# Topic #5 – Logic, Booleans, More Functions¶

## The Boolean type¶

• A value that is either `True` or `False` (and nothing else) has type Boolean.

• We’ve used comparison operators (e.g., `<, >, ==`) in conditionals.

• What’s going on “under the hood” with the comparison, though?
```>>> 5 > 2
True
```
```>>> 5 < 2
False
```
• A comparison like `a > b` is just an expression, like `a + b`.

• The difference is that the value it produces isn’t an integer, it’s either `True` or `False`

• This may seem like a subtle thing, but it’s a big deal:
• An operator that takes 2 numbers and produces a number:
• 1 + 1 -> 2

• An operator that takes 2 booleans and produces a boolean:
• True and False -> False

• An operator that athes 2 numbers and produces a boolean:
• 1 < 2 -> True

```>>> type(5 > 2)
<class 'bool'>
```

Activity

Write a function `is_negative(n)` that returns `True` if the argument `n` is negative and `False` otherwise.

Verify that the return type is correct.

• We’ve already seen that functions can return a value at the end.

• In fact, a function can return a value at any time, not just the end.

• We can take advantage of this fact to have multiple returns!:

```def divisible_by(a, b):
if a % b == 0:
return True
else:
return False
```

Activity

• What is the result of the function call `divisible_by(4, 2)`?

• How about `divisible_by(4, 3)`?

• Now write a new function `not_divisible_by(a, b)` that returns `True` when `a` is not divisible by `b` and `False` otherwise.

• Now write this function to do the same thing with only 1 return statement.

• Now write it with only 1 line of code within the function (so, 2 lines including the function header).

• Functions returning Boolean values are pretty handy. Why? Where do you see yourself using them?

## The function type¶

• In Python, functions have a type, too:
```>>> type(divisible_by)
<class 'function'>
```
• Not all programming languages are so enlightened.

• You can read up on first-class functions if you want to be a nerd about it.

• This allows us to do some very “meta” things and quickly write code that is really general:

```def add(a, b):
return a + b

def subtract(a, b):
return a - b

def do_something(f, a, b):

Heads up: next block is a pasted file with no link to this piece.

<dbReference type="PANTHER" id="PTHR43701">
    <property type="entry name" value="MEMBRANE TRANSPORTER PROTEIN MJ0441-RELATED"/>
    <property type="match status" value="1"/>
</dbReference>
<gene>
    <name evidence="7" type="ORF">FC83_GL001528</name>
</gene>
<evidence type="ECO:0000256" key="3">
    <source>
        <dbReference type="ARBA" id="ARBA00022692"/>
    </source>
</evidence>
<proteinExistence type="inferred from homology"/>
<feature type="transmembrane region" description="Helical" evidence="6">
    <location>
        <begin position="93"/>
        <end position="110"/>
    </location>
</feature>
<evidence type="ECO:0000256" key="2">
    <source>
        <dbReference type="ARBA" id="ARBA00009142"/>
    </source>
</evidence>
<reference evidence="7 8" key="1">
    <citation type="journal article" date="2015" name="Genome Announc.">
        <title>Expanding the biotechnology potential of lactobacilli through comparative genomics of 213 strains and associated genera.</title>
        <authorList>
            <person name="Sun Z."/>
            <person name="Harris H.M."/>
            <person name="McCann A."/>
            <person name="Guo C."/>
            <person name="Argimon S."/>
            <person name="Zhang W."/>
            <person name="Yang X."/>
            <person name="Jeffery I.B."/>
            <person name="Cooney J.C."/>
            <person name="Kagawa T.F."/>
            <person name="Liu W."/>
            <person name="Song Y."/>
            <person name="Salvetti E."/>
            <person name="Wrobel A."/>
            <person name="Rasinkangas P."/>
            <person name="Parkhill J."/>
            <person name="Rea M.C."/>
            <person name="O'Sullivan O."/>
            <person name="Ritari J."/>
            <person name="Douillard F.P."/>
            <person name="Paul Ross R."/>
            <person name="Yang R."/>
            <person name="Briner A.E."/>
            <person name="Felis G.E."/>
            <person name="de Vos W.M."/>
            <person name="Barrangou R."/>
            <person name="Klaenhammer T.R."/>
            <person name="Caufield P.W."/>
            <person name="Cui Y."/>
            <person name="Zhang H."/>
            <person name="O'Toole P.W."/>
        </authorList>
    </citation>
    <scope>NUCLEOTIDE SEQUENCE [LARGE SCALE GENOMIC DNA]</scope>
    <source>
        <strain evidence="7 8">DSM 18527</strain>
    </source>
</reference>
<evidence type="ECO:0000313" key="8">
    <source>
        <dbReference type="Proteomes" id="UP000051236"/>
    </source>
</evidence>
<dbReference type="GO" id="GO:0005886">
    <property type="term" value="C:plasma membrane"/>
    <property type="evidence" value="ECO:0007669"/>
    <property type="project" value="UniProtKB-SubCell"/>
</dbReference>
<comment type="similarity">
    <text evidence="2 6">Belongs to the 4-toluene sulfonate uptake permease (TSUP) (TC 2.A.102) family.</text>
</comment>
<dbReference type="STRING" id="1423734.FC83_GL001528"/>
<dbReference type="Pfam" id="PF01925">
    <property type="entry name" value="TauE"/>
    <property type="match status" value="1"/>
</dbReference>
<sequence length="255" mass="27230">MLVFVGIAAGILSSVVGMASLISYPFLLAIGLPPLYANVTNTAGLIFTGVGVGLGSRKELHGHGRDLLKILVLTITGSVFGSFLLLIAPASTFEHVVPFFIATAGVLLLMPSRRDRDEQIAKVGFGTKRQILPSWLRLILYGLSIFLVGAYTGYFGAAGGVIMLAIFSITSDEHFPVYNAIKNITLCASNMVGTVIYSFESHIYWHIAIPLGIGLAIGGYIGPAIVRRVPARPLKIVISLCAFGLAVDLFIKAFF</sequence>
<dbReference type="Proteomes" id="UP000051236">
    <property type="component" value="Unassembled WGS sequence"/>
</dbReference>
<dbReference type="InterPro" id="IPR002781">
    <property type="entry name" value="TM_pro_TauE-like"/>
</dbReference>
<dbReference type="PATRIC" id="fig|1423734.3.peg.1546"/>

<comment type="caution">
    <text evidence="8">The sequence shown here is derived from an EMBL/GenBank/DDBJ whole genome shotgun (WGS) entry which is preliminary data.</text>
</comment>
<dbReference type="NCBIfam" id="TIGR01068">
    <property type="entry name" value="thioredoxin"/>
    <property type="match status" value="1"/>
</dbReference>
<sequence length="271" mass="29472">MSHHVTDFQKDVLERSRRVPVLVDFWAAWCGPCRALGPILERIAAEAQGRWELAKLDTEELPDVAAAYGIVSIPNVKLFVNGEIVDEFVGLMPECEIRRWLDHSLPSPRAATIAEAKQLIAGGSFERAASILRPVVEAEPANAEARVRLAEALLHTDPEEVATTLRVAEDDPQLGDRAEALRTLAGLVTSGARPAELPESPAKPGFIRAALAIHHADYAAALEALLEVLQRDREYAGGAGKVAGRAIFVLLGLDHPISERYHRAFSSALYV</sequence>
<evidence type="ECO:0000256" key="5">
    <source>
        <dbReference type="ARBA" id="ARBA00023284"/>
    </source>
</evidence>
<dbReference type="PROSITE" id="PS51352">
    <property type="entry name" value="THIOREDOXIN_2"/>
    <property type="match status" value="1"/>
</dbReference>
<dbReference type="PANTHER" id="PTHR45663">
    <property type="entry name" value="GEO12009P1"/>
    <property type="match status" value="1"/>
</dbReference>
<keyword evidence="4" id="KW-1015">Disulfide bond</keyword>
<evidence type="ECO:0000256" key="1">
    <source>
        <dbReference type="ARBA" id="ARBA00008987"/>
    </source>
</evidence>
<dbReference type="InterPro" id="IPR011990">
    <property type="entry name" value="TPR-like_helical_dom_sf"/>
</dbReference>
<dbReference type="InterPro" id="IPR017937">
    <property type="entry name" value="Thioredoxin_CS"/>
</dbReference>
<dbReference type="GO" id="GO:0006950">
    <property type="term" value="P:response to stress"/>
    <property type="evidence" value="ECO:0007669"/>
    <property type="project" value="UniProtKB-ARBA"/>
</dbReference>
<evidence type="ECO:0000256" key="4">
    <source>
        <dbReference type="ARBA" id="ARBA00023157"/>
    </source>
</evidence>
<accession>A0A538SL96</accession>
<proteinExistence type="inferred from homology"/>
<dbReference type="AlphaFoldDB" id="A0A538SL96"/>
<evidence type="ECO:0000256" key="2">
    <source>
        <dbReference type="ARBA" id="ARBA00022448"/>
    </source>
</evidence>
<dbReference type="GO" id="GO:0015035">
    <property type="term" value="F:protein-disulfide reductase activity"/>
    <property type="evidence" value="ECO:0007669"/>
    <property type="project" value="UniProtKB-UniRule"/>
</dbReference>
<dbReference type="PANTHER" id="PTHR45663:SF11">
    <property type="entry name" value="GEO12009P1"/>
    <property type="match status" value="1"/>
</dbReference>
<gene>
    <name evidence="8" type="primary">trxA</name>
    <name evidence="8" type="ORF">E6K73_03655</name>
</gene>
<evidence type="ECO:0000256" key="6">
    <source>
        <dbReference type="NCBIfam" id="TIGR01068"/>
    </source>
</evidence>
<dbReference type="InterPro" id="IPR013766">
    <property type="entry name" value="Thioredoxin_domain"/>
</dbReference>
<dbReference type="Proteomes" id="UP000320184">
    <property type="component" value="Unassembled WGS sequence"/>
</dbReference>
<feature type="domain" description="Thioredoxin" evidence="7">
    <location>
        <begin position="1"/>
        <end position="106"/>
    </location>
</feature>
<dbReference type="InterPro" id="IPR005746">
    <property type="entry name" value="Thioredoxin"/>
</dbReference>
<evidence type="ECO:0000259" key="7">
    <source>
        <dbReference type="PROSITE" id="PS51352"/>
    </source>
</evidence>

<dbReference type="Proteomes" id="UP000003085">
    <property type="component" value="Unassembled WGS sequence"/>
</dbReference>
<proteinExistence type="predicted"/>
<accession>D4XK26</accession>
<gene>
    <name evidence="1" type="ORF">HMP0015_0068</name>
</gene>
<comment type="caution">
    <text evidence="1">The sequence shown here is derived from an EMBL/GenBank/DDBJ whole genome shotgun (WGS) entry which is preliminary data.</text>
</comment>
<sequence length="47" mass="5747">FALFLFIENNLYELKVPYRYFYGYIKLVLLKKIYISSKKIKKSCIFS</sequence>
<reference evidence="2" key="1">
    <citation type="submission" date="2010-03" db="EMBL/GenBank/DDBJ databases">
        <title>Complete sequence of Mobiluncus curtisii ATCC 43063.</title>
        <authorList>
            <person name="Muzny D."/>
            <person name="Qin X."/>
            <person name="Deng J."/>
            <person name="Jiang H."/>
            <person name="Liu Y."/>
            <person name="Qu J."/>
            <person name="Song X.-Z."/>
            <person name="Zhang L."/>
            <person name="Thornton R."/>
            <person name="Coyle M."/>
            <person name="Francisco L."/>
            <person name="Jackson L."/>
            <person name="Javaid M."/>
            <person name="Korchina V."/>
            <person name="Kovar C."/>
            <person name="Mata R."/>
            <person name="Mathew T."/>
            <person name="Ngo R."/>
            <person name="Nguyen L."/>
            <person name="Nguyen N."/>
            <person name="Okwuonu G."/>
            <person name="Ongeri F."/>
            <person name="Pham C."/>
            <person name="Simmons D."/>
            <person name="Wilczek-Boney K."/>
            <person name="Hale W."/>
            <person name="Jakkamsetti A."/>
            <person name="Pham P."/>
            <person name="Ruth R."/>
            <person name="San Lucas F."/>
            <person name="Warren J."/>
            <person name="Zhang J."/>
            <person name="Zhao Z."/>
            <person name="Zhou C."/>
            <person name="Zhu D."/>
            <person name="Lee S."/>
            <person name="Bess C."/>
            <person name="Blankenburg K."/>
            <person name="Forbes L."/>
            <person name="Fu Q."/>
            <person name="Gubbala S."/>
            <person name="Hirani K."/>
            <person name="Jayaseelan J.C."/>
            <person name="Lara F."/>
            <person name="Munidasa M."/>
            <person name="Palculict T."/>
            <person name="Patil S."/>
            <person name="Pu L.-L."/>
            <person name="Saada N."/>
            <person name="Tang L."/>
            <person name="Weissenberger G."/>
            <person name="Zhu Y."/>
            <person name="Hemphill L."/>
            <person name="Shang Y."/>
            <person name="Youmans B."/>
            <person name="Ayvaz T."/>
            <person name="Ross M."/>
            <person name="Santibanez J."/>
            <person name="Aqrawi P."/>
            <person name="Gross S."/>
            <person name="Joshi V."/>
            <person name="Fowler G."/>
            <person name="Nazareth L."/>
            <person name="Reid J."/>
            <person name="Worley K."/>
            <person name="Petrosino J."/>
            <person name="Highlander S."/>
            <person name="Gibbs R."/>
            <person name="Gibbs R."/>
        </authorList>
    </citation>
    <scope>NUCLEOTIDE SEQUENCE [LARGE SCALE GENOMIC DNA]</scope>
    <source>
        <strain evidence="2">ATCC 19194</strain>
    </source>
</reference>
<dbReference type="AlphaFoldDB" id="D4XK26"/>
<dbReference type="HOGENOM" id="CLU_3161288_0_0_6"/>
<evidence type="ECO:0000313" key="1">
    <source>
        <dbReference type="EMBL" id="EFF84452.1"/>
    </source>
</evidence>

return f(a, b)
```

Activity

• What is the value of `do_something(add, 5, 7)`?

• How about `do_something(substract, 5, 7)`?

• Now make sense of what exactly is happening!

• If all of this weirds you out… good. You’re normal. Passing around functions is crazy weird stuff.

• Don’t worry if you aren’t 100% confident on this yet. We’ll come back to it in more detail later.

## Developing bigger programs¶ • The best way to do this is still a (very) open research problem in software engineering.

• Here, I’m going to suggest bottom up, incremental, development.

• Start with an empty function that returns a constant value (e.g., 0.0)

• Try the function. Works? Ok, step 1 down.

• Add 1 or 2 lines of code to accomplish part of what you want to do.

• Try the function. Make sure those lines worked!

• Repeat.

• Build up your function incrementally and test at each increment.

• The alternative is to try to sit down and bang out the whole function in one go.
• If you’re perfect, this is faster.

• Otherwise… you’ll spend a lot of time debugging.
• You’re already going to spend a lot of time debugging, so don’t give yourself more work.

• Besides, I’m sorry, but you’re not perfect.

Activity

Build a function to compute compound interest given a starting amount(`P`), an annual interest rate (`r`), the number of compounding periods per year(`n`) and the total number of years (`t`).

Your function should return the value of the principle plus the interest after compounding.

• For bigger projects: break your problem down into a hierarchy of subproblems (remember, think in terms of levels of abstraction!).

• Solve the easiest, smallest, subproblems first.

• For us, solving means “writing a function to do it”.

• Immediately after writing the function, test it right there and then.

• Once you’ve written all the really easy, low level, functions, start combining them to write the higher level ones.